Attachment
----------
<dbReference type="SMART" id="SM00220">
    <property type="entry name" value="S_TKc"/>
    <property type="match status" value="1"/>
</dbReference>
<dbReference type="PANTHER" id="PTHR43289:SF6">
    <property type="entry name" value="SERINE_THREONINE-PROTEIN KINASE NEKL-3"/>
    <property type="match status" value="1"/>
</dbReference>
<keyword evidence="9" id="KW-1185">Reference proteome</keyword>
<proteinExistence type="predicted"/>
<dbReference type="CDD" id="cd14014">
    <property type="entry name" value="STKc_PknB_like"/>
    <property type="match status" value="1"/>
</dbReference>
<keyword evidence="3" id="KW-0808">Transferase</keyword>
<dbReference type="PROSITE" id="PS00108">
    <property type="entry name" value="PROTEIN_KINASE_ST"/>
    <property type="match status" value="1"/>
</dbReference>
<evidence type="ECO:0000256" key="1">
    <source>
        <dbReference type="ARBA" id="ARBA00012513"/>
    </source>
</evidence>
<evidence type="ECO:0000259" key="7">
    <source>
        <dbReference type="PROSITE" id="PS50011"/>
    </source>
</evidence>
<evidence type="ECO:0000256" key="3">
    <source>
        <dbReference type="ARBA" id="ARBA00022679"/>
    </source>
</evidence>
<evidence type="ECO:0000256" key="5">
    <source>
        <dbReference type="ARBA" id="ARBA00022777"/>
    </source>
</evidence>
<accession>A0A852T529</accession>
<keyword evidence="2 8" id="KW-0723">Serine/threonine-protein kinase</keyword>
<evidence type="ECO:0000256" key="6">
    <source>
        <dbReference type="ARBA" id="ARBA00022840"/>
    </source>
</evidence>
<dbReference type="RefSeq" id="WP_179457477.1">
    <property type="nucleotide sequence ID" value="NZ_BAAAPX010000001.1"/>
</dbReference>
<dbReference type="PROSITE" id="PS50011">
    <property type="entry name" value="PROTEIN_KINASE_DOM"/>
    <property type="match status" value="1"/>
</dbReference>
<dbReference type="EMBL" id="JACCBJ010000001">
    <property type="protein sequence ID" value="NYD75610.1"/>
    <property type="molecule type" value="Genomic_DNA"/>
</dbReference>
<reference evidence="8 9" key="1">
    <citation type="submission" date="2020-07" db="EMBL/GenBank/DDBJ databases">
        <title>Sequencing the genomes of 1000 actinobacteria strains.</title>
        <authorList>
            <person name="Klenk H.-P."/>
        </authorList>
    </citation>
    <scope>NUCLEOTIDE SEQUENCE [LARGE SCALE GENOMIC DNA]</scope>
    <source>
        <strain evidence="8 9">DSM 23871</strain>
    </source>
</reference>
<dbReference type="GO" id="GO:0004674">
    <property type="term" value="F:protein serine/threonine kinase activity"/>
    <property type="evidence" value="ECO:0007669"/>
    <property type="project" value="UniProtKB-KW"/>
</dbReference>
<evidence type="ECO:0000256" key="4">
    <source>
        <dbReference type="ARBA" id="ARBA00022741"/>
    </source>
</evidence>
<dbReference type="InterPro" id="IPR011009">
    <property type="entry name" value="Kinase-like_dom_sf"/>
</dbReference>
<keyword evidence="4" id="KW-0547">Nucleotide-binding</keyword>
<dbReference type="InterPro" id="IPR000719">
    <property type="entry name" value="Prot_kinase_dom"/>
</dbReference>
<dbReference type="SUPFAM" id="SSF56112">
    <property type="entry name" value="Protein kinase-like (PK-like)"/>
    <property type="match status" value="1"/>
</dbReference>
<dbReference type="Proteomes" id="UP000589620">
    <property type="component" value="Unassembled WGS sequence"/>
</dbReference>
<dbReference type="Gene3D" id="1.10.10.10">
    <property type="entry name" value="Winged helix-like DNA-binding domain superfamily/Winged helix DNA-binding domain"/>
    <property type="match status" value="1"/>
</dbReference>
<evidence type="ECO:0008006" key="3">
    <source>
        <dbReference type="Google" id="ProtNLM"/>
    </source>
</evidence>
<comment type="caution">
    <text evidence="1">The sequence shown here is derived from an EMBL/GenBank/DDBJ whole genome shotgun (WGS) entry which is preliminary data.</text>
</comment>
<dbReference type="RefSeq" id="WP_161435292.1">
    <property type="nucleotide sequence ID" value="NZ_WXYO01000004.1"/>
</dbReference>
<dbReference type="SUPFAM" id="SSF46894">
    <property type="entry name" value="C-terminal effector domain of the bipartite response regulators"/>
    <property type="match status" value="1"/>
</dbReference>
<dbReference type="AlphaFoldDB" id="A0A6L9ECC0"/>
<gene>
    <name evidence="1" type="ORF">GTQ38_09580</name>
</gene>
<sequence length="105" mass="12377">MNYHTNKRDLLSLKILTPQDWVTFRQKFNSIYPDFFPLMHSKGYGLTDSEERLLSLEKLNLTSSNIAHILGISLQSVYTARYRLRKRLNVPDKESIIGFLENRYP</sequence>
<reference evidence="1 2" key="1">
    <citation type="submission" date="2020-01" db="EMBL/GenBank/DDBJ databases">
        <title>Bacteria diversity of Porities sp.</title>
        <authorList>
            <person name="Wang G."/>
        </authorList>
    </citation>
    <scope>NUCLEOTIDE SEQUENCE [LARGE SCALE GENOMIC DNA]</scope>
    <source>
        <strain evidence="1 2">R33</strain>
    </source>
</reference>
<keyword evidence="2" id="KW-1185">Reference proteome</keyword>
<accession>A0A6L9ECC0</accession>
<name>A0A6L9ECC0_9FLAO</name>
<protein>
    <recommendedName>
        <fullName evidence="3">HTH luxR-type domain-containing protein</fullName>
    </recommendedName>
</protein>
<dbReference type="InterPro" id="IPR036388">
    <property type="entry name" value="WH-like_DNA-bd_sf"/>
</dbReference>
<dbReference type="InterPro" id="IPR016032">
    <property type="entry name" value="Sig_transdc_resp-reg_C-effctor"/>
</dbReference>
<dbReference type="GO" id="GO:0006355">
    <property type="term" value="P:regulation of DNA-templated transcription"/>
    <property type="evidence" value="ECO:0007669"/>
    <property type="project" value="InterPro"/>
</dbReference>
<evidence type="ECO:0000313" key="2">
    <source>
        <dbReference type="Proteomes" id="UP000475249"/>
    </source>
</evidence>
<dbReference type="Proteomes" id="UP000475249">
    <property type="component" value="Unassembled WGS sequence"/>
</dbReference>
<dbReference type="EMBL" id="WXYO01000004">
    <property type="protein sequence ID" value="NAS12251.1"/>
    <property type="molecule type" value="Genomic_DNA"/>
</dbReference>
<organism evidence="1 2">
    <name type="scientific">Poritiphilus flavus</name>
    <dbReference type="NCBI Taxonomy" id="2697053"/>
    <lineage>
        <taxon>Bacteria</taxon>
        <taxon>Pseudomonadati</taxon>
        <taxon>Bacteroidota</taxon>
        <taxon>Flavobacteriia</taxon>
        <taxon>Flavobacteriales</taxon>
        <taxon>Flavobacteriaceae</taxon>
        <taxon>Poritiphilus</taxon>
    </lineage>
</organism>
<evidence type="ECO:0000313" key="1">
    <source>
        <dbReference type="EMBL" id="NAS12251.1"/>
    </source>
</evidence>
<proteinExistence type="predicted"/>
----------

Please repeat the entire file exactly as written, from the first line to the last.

<dbReference type="SMART" id="SM00220">
    <property type="entry name" value="S_TKc"/>
    <property type="match status" value="1"/>
</dbReference>
<dbReference type="PANTHER" id="PTHR43289:SF6">
    <property type="entry name" value="SERINE_THREONINE-PROTEIN KINASE NEKL-3"/>
    <property type="match status" value="1"/>
</dbReference>
<keyword evidence="9" id="KW-1185">Reference proteome</keyword>
<proteinExistence type="predicted"/>
<dbReference type="CDD" id="cd14014">
    <property type="entry name" value="STKc_PknB_like"/>
    <property type="match status" value="1"/>
</dbReference>
<keyword evidence="3" id="KW-0808">Transferase</keyword>
<dbReference type="PROSITE" id="PS00108">
    <property type="entry name" value="PROTEIN_KINASE_ST"/>
    <property type="match status" value="1"/>
</dbReference>
<evidence type="ECO:0000256" key="1">
    <source>
        <dbReference type="ARBA" id="ARBA00012513"/>
    </source>
</evidence>
<evidence type="ECO:0000259" key="7">
    <source>
        <dbReference type="PROSITE" id="PS50011"/>
    </source>
</evidence>
<evidence type="ECO:0000256" key="3">
    <source>
        <dbReference type="ARBA" id="ARBA00022679"/>
    </source>
</evidence>
<evidence type="ECO:0000256" key="5">
    <source>
        <dbReference type="ARBA" id="ARBA00022777"/>
    </source>
</evidence>
<accession>A0A852T529</accession>
<keyword evidence="2 8" id="KW-0723">Serine/threonine-protein kinase</keyword>
<evidence type="ECO:0000256" key="6">
    <source>
        <dbReference type="ARBA" id="ARBA00022840"/>
    </source>
</evidence>
<dbReference type="RefSeq" id="WP_179457477.1">
    <property type="nucleotide sequence ID" value="NZ_BAAAPX010000001.1"/>
</dbReference>
<dbReference type="PROSITE" id="PS50011">
    <property type="entry name" value="PROTEIN_KINASE_DOM"/>
    <property type="match status" value="1"/>
</dbReference>
<dbReference type="EMBL" id="JACCBJ010000001">
    <property type="protein sequence ID" value="NYD75610.1"/>
    <property type="molecule type" value="Genomic_DNA"/>
</dbReference>
<reference evidence="8 9" key="1">
    <citation type="submission" date="2020-07" db="EMBL/GenBank/DDBJ databases">
        <title>Sequencing the genomes of 1000 actinobacteria strains.</title>
        <authorList>
            <person name="Klenk H.-P."/>
        </authorList>
    </citation>
    <scope>NUCLEOTIDE SEQUENCE [LARGE SCALE GENOMIC DNA]</scope>
    <source>
        <strain evidence="8 9">DSM 23871</strain>
    </source>
</reference>
<dbReference type="GO" id="GO:0004674">
    <property type="term" value="F:protein serine/threonine kinase activity"/>
    <property type="evidence" value="ECO:0007669"/>
    <property type="project" value="UniProtKB-KW"/>
</dbReference>
<evidence type="ECO:0000256" key="4">
    <source>
        <dbReference type="ARBA" id="ARBA00022741"/>
    </source>
</evidence>
<dbReference type="InterPro" id="IPR011009">
    <property type="entry name" value="Kinase-like_dom_sf"/>
</dbReference>
<keyword evidence="4" id="KW-0547">Nucleotide-binding</keyword>
<dbReference type="InterPro" id="IPR000719">
    <property type="entry name" value="Prot_kinase_dom"/>
</dbReference>
<dbReference type="SUPFAM" id="SSF56112">
    <property type="entry name" value="Protein kinase-like (PK-like)"/>
    <property type="match status" value="1"/>
</dbReference>
<dbReference type="Proteomes" id="UP000589620">
    <property type="component" value="Unassembled WGS sequence"/>
</dbReference>
<dbReference type="Gene3D" id="1.10.10.10">
    <property type="entry name" value="Winged helix-like DNA-binding domain superfamily/Winged helix DNA-binding domain"/>
    <property type="match status" value="1"/>
</dbReference>
<evidence type="ECO:0008006" key="3">
    <source>
        <dbReference type="Google" id="ProtNLM"/>
    </source>
</evidence>
<comment type="caution">
    <text evidence="1">The sequence shown here is derived from an EMBL/GenBank/DDBJ whole genome shotgun (WGS) entry which is preliminary data.</text>
</comment>
<dbReference type="RefSeq" id="WP_161435292.1">
    <property type="nucleotide sequence ID" value="NZ_WXYO01000004.1"/>
</dbReference>
<dbReference type="SUPFAM" id="SSF46894">
    <property type="entry name" value="C-terminal effector domain of the bipartite response regulators"/>
    <property type="match status" value="1"/>
</dbReference>
<dbReference type="AlphaFoldDB" id="A0A6L9ECC0"/>
<gene>
    <name evidence="1" type="ORF">GTQ38_09580</name>
</gene>
<sequence length="105" mass="12377">MNYHTNKRDLLSLKILTPQDWVTFRQKFNSIYPDFFPLMHSKGYGLTDSEERLLSLEKLNLTSSNIAHILGISLQSVYTARYRLRKRLNVPDKESIIGFLENRYP</sequence>
<reference evidence="1 2" key="1">
    <citation type="submission" date="2020-01" db="EMBL/GenBank/DDBJ databases">
        <title>Bacteria diversity of Porities sp.</title>
        <authorList>
            <person name="Wang G."/>
        </authorList>
    </citation>
    <scope>NUCLEOTIDE SEQUENCE [LARGE SCALE GENOMIC DNA]</scope>
    <source>
        <strain evidence="1 2">R33</strain>
    </source>
</reference>
<keyword evidence="2" id="KW-1185">Reference proteome</keyword>
<accession>A0A6L9ECC0</accession>
<name>A0A6L9ECC0_9FLAO</name>
<protein>
    <recommendedName>
        <fullName evidence="3">HTH luxR-type domain-containing protein</fullName>
    </recommendedName>
</protein>
<dbReference type="InterPro" id="IPR036388">
    <property type="entry name" value="WH-like_DNA-bd_sf"/>
</dbReference>
<dbReference type="InterPro" id="IPR016032">
    <property type="entry name" value="Sig_transdc_resp-reg_C-effctor"/>
</dbReference>
<dbReference type="GO" id="GO:0006355">
    <property type="term" value="P:regulation of DNA-templated transcription"/>
    <property type="evidence" value="ECO:0007669"/>
    <property type="project" value="InterPro"/>
</dbReference>
<evidence type="ECO:0000313" key="2">
    <source>
        <dbReference type="Proteomes" id="UP000475249"/>
    </source>
</evidence>
<dbReference type="Proteomes" id="UP000475249">
    <property type="component" value="Unassembled WGS sequence"/>
</dbReference>
<dbReference type="EMBL" id="WXYO01000004">
    <property type="protein sequence ID" value="NAS12251.1"/>
    <property type="molecule type" value="Genomic_DNA"/>
</dbReference>
<organism evidence="1 2">
    <name type="scientific">Poritiphilus flavus</name>
    <dbReference type="NCBI Taxonomy" id="2697053"/>
    <lineage>
        <taxon>Bacteria</taxon>
        <taxon>Pseudomonadati</taxon>
        <taxon>Bacteroidota</taxon>
        <taxon>Flavobacteriia</taxon>
        <taxon>Flavobacteriales</taxon>
        <taxon>Flavobacteriaceae</taxon>
        <taxon>Poritiphilus</taxon>
    </lineage>
</organism>
<evidence type="ECO:0000313" key="1">
    <source>
        <dbReference type="EMBL" id="NAS12251.1"/>
    </source>
</evidence>
<proteinExistence type="predicted"/>